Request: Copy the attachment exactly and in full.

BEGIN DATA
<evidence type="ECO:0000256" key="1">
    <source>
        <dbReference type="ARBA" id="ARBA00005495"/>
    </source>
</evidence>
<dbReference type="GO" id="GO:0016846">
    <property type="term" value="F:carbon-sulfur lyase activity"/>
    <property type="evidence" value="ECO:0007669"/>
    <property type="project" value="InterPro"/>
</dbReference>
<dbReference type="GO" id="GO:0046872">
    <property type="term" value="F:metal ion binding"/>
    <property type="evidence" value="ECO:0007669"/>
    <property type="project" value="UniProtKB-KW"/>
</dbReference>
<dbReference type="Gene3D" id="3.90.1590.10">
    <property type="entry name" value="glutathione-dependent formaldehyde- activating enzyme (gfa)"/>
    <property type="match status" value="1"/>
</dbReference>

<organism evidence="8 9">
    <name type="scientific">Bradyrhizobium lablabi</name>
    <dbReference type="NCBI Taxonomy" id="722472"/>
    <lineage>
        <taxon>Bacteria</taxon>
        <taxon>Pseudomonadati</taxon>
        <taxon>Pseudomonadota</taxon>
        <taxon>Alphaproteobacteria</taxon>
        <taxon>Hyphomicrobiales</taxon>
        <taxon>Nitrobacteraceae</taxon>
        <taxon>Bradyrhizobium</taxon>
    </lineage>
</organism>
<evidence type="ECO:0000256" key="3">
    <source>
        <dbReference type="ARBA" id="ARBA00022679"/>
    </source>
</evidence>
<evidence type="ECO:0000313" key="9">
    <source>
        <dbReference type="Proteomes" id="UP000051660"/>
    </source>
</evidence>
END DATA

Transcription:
<evidence type="ECO:0000256" key="1">
    <source>
        <dbReference type="ARBA" id="ARBA00005495"/>
    </source>
</evidence>
<dbReference type="GO" id="GO:0016846">
    <property type="term" value="F:carbon-sulfur lyase activity"/>
    <property type="evidence" value="ECO:0007669"/>
    <property type="project" value="InterPro"/>
</dbReference>
<dbReference type="GO" id="GO:0046872">
    <property type="term" value="F:metal ion binding"/>
    <property type="evidence" value="ECO:0007669"/>
    <property type="project" value="UniProtKB-KW"/>
</dbReference>
<dbReference type="Gene3D" id="3.90.1590.10">
    <property type="entry name" value="glutathione-dependent formaldehyde- activating enzyme (gfa)"/>
    <property type="match status" value="1"/>
</dbReference>

<organism evidence="8 9">
    <name type="scientific">Bradyrhizobium lablabi</name>
    <dbReference type="NCBI Taxonomy" id="722472"/>
    <lineage>
        <taxon>Bacteria</taxon>
        <taxon>Pseudomonadati</taxon>
        <taxon>Pseudomonadota</taxon>
        <taxon>Alphaproteobacteria</taxon>
        <taxon>Hyphomicrobiales</taxon>
        <taxon>Nitrobacteraceae</taxon>
        <taxon>Bradyrhizobium</taxon>
    </lineage>
</organism>
<evidence type="ECO:0000256" key="3">
    <source>
        <dbReference type="ARBA" id="ARBA00022679"/>
    </source>
</evidence>
<evidence type="ECO:0000313" key="9">
    <source>
        <dbReference type="Proteomes" id="UP000051660"/>
    </source>
</evidence>